“I really want to fight for my father and I really want to help them in any way I can, but I feel like right now my reach is still limited,” Peter said.
2016 - Zhisheng disappears
Peter’s feelings of helplessness intensified in 2016 when his father disappeared. Not only was he unable to contact Zhisheng, but the Chinese government denied any involvement.
The Chinese government hasn’t given Peter and his family any information, leaving them in the dark about his current whereabouts and situation. Peter remains unable to do anything and wishes he could call out the Chinese government for their actions.
“I feel really bad for [my father],” Peter said. “I feel like I can’t really do anything to help because I can’t just tell the Chinese government to stop — they’re just too big, too powerful for that. So I feel kind of helpless that my dad is constantly suffering and I can’t do anything about it.”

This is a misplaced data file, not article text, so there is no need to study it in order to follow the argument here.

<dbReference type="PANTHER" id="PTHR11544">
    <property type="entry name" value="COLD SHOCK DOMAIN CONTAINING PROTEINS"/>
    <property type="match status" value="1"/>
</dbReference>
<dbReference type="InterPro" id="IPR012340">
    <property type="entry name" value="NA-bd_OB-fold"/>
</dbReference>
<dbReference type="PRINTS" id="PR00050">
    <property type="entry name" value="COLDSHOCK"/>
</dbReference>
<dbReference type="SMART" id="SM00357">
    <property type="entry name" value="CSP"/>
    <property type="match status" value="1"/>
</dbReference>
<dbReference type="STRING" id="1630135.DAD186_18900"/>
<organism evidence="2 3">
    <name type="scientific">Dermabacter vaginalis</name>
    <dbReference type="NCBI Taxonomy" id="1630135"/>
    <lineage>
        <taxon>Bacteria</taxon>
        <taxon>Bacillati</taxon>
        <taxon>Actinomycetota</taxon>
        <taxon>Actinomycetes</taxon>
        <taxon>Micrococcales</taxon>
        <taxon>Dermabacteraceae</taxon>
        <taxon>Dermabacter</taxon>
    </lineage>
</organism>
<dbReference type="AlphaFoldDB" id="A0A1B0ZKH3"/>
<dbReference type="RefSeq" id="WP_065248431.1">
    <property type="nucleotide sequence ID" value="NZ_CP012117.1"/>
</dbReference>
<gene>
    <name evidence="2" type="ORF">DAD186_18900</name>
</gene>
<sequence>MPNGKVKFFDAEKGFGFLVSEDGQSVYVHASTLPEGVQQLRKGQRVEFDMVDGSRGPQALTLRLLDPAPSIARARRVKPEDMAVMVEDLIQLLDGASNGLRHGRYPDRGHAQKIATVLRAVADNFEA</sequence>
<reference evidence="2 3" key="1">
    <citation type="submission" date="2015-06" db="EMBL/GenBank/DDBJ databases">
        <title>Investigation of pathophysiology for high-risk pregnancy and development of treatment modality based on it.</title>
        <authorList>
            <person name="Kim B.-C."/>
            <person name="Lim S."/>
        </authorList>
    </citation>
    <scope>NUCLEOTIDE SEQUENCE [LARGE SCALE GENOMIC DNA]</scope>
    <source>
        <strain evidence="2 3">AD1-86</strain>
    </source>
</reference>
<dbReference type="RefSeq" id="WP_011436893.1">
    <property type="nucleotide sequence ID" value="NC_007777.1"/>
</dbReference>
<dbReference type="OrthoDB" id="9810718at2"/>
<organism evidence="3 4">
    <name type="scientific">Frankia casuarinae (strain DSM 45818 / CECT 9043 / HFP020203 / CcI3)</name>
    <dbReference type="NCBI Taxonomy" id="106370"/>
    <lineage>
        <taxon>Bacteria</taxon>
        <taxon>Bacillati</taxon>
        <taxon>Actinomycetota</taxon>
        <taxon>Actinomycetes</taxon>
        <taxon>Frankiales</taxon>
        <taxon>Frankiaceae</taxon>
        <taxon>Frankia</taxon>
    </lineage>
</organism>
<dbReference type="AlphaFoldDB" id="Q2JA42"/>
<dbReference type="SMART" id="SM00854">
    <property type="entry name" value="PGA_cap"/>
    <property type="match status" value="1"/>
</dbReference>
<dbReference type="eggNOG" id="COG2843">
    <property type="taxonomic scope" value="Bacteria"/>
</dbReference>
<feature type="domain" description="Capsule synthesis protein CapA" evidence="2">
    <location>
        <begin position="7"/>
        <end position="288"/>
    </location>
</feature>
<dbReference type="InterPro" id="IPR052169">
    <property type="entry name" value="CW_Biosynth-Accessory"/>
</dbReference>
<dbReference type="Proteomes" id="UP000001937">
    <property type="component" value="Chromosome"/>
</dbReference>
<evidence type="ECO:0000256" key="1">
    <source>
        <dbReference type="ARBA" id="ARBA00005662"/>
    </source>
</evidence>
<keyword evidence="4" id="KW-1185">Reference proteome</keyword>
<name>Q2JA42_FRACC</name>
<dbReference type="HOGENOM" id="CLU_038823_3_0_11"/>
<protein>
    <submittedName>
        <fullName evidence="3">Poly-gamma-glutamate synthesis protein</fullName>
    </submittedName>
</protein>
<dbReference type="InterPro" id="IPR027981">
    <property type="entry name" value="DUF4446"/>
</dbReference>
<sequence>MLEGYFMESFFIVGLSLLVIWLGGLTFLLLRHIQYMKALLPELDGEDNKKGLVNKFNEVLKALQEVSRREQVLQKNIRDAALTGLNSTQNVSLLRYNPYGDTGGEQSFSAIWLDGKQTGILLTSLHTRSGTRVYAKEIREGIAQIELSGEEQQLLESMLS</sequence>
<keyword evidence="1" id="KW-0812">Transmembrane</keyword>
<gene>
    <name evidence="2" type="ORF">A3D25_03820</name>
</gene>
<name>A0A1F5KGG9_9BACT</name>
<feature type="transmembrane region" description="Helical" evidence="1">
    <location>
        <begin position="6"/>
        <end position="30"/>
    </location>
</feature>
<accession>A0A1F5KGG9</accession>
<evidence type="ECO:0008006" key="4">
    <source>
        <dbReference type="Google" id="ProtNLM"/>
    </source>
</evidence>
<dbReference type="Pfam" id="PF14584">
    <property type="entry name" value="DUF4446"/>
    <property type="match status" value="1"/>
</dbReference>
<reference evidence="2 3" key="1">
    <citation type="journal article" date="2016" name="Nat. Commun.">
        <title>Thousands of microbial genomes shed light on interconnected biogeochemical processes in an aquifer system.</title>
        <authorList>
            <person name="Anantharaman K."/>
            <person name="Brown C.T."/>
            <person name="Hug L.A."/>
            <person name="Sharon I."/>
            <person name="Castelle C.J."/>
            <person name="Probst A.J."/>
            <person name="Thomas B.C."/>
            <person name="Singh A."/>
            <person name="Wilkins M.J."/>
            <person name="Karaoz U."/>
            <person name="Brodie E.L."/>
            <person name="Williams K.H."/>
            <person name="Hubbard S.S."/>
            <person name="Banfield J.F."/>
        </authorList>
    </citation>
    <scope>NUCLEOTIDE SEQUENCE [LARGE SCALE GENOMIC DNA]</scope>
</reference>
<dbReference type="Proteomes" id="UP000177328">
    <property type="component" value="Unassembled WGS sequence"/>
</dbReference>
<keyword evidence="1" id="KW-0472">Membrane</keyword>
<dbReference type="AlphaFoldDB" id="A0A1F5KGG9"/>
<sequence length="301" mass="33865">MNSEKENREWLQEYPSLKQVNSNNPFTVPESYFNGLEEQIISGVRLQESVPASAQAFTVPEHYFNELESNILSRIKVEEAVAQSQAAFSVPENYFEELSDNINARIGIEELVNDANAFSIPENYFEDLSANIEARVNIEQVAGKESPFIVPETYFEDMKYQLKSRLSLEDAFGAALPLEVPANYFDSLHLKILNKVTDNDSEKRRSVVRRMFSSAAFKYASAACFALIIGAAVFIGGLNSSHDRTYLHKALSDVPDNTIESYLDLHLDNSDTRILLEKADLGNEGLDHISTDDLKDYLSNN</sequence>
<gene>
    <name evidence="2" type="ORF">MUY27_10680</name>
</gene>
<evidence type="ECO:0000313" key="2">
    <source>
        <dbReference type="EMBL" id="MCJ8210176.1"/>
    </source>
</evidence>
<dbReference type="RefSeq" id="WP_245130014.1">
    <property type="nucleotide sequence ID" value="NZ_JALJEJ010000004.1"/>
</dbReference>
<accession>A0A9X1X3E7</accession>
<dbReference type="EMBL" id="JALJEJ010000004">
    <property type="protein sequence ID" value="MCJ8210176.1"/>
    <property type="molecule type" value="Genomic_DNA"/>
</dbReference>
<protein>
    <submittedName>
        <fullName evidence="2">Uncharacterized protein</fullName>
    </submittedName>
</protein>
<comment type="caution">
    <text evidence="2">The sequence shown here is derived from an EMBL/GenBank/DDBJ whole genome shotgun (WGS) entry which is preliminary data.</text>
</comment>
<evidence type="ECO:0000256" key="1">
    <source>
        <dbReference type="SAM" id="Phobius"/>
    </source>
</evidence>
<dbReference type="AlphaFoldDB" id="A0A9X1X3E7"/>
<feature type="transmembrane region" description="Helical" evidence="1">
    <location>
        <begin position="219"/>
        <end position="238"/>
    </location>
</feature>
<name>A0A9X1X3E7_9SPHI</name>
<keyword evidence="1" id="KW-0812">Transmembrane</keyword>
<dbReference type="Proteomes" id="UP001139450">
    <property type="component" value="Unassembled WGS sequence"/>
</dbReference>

Grace has spoken about her father’s situation in European countries and through various interviews. His mother, too, has given speeches to raise awareness. However, his mother is hesitant about pushing Peter to speak out, in an effort to protect him.
“I actually don’t talk about it a lot because my mom doesn’t really want me to because she worries about my safety, and she want[ed] to keep me anonymous,” Peter said. “Of course, the Chinese government knows that we’re staying here. But she tries not to let me spread the word too much for my own safety.”
While staying safe, Peter has found a way to help his family spread awareness for his father, by translating for his mother.